In the first game of this NCAA semifinal here in Salt Lake City, we have Indiana State vs. Florida State, The Bird going against Sir Slam. And that will be followed by Magic and Michigan State colliding with Poodles and the Kentucky Wildcats.

That was the vision many hoop junkies had at almost this exact moment four years ago, the best high-school players in the country eventually leading the colleges of their choice to one final nickname-studded Passathon and Dunkfest several feet above the rim.

Larry Bird and Earvin (Magic) Johnson kept the faith; Sir Slam, Darryl Dawkins, and Poodles, Bill Willoughby, dribbled away from their apparent institutions of higher earning and into the NBA.

Had he remained a semiamateur four years, Dawkins surely would have reduced The Bird and Magic to second billing before the NCAA semifinals Saturday. And Kentucky nearly made the playoffs without Willoughby.

And with Dawkins and Willoughby, Winford Boynes, James Hardy and some others gone, the meek are inheriting the NCAA. One first-year coach has made the final four, as has somebody named Jud Heathcote. And a De Paul team dismissed after the first game of the season. And from the East comes...

Penn?

Yes, college basketball is such this year that schools that make their jump-shooters learn the alphabet -- in order -- can win the national title. Or at least get in position for Magic to make them disappear in the first semifinal Saturday.

In truth, the major celebration this week ought not be be for Magic and The Bird -- or even Mr. Chips in sneakers, Ray Meyer. Let us toast the fact that the rarest of basketball animals, the scholarathlete, is not extinct after all.

Princeton and some other Ivy Leaguers will begin to snicker about now and insist that Penn gets players who would not qualify academically for their schools. Perhaps. Still, when was the last time you heard a final-four coach say, as Bob Weinhauer did today:

"There is nobody on our team on a full-ride scholarship. Every one of the kids pays part of his way, through a loan or a work-study program. Tony Price (Penn's best player) earns $800 a year in workstudy and has a $350-a-year-loan.

"And he qualifies for full need."

That is another word -- need -- the rest of major-college basketball dismisses. Scholarships in the Ivy League are based on the ability of a family to finance a college education -- and most players capable of leading a team to NCAA glory certainly opt NOT to also help pay for that chore.

Also, until this season, the Ivy League did not allow freshmen to play varsity basketball, which is yet another reason Penn should be on the sidelines this week with, say, the ACC schools and UCLA.

"Actually, I prefer the old (freshmen-play-no varsity) rule," Weinhauer said. "I think for all athletes it's better to get acclimated that first year, to blend into the program gradually and settle down."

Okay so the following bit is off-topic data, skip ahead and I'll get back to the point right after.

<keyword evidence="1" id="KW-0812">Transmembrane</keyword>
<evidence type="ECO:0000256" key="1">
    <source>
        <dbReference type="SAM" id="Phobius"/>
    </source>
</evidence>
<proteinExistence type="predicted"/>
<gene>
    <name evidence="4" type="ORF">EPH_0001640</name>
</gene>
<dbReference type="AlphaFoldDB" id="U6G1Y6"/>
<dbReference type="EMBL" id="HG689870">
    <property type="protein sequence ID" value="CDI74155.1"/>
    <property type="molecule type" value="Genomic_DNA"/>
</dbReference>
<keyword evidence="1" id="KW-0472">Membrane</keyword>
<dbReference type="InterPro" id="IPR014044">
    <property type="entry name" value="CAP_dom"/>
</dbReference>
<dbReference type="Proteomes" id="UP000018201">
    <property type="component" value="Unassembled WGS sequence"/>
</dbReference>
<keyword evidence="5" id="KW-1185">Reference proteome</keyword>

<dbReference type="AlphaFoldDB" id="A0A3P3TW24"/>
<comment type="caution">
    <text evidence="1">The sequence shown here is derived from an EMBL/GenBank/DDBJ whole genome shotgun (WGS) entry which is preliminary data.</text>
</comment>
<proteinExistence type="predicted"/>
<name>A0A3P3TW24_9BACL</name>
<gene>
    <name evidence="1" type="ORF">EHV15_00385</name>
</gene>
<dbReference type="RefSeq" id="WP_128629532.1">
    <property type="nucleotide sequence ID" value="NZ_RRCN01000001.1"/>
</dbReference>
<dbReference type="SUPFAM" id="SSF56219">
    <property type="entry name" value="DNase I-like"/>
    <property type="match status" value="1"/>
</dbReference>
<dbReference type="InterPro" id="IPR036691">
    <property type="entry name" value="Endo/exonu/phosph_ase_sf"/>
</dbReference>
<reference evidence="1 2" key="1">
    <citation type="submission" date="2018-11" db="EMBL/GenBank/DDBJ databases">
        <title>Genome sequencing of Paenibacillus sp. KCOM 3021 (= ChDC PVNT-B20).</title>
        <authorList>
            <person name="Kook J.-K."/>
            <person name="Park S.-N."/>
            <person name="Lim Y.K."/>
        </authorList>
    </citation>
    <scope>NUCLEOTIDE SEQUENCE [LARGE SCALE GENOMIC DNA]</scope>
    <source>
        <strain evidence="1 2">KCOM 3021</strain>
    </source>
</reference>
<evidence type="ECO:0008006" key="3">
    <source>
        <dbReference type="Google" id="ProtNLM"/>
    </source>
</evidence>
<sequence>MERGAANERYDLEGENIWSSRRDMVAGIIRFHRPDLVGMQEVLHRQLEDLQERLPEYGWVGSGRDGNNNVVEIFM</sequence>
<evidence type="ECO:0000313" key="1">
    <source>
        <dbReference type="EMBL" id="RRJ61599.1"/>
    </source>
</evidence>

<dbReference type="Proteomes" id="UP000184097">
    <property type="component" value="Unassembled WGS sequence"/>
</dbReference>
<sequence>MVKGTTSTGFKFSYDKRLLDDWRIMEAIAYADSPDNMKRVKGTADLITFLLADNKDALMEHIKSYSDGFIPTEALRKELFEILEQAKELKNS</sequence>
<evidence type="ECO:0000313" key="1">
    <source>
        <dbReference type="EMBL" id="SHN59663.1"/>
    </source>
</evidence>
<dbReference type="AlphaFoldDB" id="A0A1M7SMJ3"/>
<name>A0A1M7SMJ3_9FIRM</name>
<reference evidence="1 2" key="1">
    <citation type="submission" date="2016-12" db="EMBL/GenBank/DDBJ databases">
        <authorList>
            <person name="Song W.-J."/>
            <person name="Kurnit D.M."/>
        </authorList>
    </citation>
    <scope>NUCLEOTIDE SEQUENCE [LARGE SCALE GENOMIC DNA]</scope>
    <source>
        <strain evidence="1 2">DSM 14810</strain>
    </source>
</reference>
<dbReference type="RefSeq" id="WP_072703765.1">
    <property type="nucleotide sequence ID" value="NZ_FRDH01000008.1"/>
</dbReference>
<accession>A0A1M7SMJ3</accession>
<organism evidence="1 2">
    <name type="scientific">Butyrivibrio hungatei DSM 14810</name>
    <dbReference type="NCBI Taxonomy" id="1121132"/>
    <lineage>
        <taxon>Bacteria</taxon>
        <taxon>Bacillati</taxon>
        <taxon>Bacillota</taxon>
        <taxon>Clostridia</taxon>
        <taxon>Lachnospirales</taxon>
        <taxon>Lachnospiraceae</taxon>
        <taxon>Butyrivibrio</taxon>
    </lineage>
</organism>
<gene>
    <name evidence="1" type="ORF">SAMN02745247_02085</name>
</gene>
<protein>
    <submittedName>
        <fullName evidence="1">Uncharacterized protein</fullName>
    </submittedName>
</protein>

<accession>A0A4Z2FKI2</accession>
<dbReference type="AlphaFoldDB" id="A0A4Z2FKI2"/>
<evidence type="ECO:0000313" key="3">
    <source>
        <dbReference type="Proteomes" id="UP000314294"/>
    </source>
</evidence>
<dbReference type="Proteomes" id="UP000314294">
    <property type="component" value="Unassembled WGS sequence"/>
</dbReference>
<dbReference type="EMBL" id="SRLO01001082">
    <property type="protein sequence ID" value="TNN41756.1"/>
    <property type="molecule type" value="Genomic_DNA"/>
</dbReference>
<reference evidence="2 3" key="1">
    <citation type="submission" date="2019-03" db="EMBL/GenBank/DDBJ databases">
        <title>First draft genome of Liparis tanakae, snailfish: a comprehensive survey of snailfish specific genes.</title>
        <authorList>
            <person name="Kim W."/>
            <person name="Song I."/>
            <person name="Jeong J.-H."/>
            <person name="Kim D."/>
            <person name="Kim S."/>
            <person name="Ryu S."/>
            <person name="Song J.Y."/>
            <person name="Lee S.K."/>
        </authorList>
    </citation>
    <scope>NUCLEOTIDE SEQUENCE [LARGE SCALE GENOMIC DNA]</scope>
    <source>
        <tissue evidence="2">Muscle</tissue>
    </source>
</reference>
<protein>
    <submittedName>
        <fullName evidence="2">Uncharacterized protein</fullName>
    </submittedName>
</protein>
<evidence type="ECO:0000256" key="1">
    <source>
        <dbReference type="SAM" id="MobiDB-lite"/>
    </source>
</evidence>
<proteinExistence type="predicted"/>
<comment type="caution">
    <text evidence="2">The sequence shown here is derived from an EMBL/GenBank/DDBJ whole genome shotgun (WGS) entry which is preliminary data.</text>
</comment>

As he added, for a "need school" whose key players knew there would be no instant attention, Penn's reaching the NCAA semifinals this week is "almost an impossible dream."

And a nice one.

Weinhauer's inner fire might be as intense as Lefty Driesell's or any of the more famous coaches, but his office suggests otherwise. On one wall is a picture of an overgrown monkey in sneakers trying to comprehend several pages of plays.

Over his desk is a painting that reads: "A bird can soar because he takes himself lightly."

That probably is what inspired Weinhauer to say, in response to how Penn would try to contain Michigan State's Magic, the 6-8 point guard Johnson: "We're going to put our 5-foot-9, 145-pound guard (James Salter) on him. How's Johnson going to cope with THAT?"

Weinhauer came to Penn as an asassistant six years ago and enjoys recalling that he was runner-up for the Drexel head-coaching job not long ago and was unable to coax even an interview when similar positions opened at Harvard and Lafayette.

And if Chuck Daly had not jumped at a chance to join the NBA 76ers last year, a few weeks after Penn's practices had started, Weinhauer still would be the loyal assistant, ambitious but anonymous.

Weinhauer is 40, the son of a Long Island milkman whose long-ago athletic dream was to be a major-league catcher. He once got the game-winning hit in a Babe Ruth League allstar game against a pitcher named Carl Yastrzemski, but turned down a minor-league contract with the Dodgers when it did not include a bonus.

From majoring in physical education at Cortland State, Weinhauer moved from two high-school jobs to Penn. And to a campus pep rally today that made a fellow tagging along all of a sudden wish Magic 40 minutes of vulnerability Saturday.

Part of the glee club was there -- and for 15 minutes several hundred students, faculty and school officials sang. The songs were robust, but with a football flavor that prompted the question of whether anyone ever wrote a college basketball tune.

There were several signs, one boasting: "ACC Champs" And another, a mock reference to the basketball factories, that read: "We'se Goin' Ta Utah."

Weinhauer remainded the crowd the team had kept its promise of two years ago, "to provide the most exciting, the most hard-nosed and most intense basketball we could play." Then with the students still singing, he walked back to his office -- and realty.

"I don't think they (Michigan State) can duplicate what they did against Notre Dame," he said. "That was an emotional high for them -- and I don't think they know who we are. They certainly won't respect us, being out of the Ivy League."

Having lost six games, the Spartans clearly are not invincible. Ironically, Weinhauer's inspiration came from Heathcoate, the State coach who said of college basketball this season: "There are no great teams, just certain teams who play great now and then."